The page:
Big Oil Will Never Come Back!

| About: Chevron Corporation (CVX)


Fuel economy improvements and pollution will drive oil consumption down within 5 years.

Electric vehicles are the icing on the cupcake, ensuring consumption never comes back.

Oil producers know this and are in a rear guard fight for market share at all costs.

This ensures production will remain high, despite price decreases.

And a near-term downturn will also keep prices low, ensuring that big oil never comes back.

There are two pieces of information that you have to know when thinking about the future of big oil consumption. The first is the effect of fuel economy increases, including EVs, and the second is the level of pollution in Asia.

For production, it is a little less certain, but there are a couple of things to consider there as well, including the rear guard land grab for market share and an impending global economic slowdown that is in the cards in the next few years.

Both of these spell the long-term demise of big oil, which in today's world means that nothing can justify the P/E values of Exxon Mobil (NYSE:XOM) at 28 or Chevron (NYSE:CVX) at 148 or Total (NYSE:TOT) at 28. These all imply that the market thinks oil is coming back. It is not.

Let's hit the facts for consumption first, then production.

World Consumption Will Peak by 2020

Average Fuel Economy Kills Consumption

Today it is 2016. The average fuel economy for a vehicle on the road in the USA is about 20 mpg. But the fuel economy for a vehicle on the new dealer's lot is 25 mpg, and according to CAFE standards that are already in place, will keep going up. So in 5 years, the average fuel economy for a vehicle on the road will be approaching 25 mpg. This will take US consumption down from 7 billion barrels to 5.6 billion. If the average fuel economy hits 30 mpg in 2025, the consumption will be 4.7 billion barrels/year.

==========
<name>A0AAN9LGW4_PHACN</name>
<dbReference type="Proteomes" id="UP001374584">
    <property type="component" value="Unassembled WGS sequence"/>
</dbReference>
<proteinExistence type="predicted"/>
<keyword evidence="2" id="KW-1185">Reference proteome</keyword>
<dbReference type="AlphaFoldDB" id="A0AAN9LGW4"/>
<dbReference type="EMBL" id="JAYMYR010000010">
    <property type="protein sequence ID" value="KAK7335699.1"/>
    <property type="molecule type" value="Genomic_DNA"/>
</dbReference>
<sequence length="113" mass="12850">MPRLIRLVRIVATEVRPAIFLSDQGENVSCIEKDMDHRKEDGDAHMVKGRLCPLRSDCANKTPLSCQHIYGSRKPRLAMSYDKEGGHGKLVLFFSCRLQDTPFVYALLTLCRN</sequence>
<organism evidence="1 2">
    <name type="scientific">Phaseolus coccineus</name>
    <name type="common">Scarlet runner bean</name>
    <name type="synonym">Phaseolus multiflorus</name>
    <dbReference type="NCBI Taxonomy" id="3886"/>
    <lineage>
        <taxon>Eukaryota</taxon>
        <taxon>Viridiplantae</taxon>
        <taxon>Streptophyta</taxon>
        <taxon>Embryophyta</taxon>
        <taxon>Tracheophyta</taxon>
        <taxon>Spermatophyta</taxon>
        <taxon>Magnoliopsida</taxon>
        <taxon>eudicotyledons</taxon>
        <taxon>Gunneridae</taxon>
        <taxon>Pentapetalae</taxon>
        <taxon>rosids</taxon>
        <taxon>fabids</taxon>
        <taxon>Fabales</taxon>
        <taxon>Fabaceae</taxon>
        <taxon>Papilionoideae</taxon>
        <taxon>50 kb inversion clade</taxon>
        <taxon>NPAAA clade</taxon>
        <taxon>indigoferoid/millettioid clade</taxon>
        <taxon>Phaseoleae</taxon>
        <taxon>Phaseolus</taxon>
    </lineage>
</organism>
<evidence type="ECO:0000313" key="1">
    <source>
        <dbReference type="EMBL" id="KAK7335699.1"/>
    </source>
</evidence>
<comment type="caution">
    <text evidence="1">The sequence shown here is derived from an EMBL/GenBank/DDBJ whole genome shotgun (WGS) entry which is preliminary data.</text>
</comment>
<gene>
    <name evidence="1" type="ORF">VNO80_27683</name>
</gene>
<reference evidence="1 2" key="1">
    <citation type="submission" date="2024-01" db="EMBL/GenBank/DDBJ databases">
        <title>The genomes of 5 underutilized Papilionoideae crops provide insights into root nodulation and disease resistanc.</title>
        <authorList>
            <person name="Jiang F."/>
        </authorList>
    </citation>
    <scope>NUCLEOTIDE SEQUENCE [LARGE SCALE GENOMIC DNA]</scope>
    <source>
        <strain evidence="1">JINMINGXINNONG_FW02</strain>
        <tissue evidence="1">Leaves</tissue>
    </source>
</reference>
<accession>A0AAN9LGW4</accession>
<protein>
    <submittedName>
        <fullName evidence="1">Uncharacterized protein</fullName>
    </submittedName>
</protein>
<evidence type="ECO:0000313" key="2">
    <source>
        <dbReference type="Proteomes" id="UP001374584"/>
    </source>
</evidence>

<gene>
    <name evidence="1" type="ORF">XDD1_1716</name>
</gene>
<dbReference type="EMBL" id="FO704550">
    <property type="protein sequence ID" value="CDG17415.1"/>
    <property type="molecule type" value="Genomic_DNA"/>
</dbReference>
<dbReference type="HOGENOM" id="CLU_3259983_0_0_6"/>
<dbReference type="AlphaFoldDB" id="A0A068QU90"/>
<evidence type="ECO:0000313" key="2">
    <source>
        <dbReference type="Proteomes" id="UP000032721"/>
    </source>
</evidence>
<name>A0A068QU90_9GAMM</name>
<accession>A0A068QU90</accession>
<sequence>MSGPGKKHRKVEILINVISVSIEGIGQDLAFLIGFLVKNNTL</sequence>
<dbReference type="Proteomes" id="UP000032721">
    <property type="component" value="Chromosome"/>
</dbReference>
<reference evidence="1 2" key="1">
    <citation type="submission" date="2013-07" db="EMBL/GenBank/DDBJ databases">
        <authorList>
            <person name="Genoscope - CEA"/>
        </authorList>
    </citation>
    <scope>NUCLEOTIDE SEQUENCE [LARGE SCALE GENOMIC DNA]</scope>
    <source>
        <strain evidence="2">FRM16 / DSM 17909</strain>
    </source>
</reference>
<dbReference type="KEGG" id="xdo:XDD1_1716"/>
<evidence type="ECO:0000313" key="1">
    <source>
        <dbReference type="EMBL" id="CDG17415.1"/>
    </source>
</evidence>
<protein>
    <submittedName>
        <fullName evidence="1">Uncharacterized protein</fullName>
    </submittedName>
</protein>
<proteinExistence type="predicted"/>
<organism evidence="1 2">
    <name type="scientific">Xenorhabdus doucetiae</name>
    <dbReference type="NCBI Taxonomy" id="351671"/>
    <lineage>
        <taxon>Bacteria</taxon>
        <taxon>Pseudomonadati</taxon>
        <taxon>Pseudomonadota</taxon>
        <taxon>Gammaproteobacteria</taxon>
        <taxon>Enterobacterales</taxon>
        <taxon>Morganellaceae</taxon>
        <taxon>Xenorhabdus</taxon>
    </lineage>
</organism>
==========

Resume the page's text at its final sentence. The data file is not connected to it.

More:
Oil consumption in the US has been coming down for ten years - since 2006. This trend will not reverse. The same is true for Western Europe.

Electric Vehicles Are the Lid on the Coffin for Oil

We will one day think of that blue cloud of crud that came out of the back of the school bus in front of us in the same way we today would think of a brown pile of crud coming out of a horse in front of us. It just will not exist: but today it does.

Today, there are more than 1 million electric vehicles on the road, which reduce consumption only by about 30 million barrels/year - nothing. But by 2020, there will be about 4-5 million, reducing oil by 0.14 billion, or about 2%. By 2025, there will be about 20 million, reducing oil consumption by 10%. And the number will just keep going up. (For this, I used 1/2 of the cumulative EV fleet projections by the International Council on Clean Transportation.)

This also is a trend that will not reverse.

People Just Can't Breath in Asia, so Gas Cars are Out